By Ethel Sillah
Clean water and fresh air comes from the forest. Sierra Leone’s water catchment areas are protected and preserved by forests. Yet, we cut them down. The forest is home to all sort of amazing species of animals and plants. The country’s rich biodiversity is being destroyed at an alarming rate. We are reluctant to acknowledge the imbalance that will occur when humans tamper with the fragile ecosystem leaving the environment prone to disasters.
Furthermore, we fail to realize how intricately humans and forests are linked. It is no doubt that humans rely on the forests for its valuable resources for survival. We cannot combat climate change neglecting forest protection and preservation. The forest serves as food baskets and can play an important role to alleviate poverty in a country. As Sierra Leoneans, we aimlessly target short term gains from the forests other than focusing on its long and lasting benefits such as security, economic, health and social.
The International Day of Forests came into being on 21st March, 2012 to raise awareness on the importance of forests regardless of the type. The theme for this year’s celebration is “Forests and Biodiversity”.
Sierra Leone once had about 90 % of forest cover but could hardly boast of 50 % now. Sierra Leone has about 5 % of its forest cover the majority lost to deforestation, construction, mining and other human activities. In February 2019, the chimpanzee was declared the National Animal of Sierra Leone. This means that there is the need for massive forest restoration and stringent laws to protect the forest and to a large extent the declaration of more well-protected national reserve or parks. Again, without enforcement these laws could be seen as ‘white elephants’. Communities, individuals and the Government must be ready to protect our forests and rich biodiversity.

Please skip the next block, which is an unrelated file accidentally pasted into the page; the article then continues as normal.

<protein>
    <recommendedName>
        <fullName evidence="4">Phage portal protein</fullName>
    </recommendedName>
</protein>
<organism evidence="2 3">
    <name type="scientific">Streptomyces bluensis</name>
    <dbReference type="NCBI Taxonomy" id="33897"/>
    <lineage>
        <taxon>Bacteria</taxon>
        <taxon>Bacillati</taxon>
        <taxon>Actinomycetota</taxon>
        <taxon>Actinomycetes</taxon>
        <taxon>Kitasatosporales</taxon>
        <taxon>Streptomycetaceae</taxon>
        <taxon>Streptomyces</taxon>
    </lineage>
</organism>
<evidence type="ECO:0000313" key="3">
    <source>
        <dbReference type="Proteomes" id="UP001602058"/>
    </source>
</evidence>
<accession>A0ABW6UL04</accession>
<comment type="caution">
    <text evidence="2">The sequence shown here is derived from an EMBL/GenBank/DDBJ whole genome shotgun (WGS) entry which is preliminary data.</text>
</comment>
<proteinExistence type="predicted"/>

Take a walk along the Western Area Peninsular and you will be shocked at the on-going rapid destruction of forests for construction. We cannot sit back and wait for a reoccurrence of the August 14th landslide and flooding to remind us of the actions we need to take to correct past mistakes as a result of negligence. Bush meat consumption continues to rise in many parts of the country damaging the biodiversity. Chimpanzees are hunted and killed in the past two months and the hunters go away with impunity.
Orphan baby chimps end up in human homes as pets reducing the number of chimpanzees. The number of chimpanzees living outside of protected areas are so many and they need urgent protection. The question is–how can we celebrate our National Animals when their lives and homes are in constant danger? We can no longer boast entirely of owning lions in the country as a result of hunting, poaching and deforestation. This unfortunate path should no longer be taken in the case of our National Animals – the chimpanzees.
The world is faced with a pandemic that could also be traced to wildlife. There is a number of wildlife that harbours the corona-19 virus such as snakes, pangolin and bats. Fauna and flora continues to maintain a balance ecosystem all over the world. And the theory of nature could come into place when humans tamper with either the fauna or flora of a given place. Not only that animals and plants disappear from the face of the earth, humans will be left to live in a fragile ecosystem that could no longer support life.
Nature will hold the human race responsible if we fail to act now!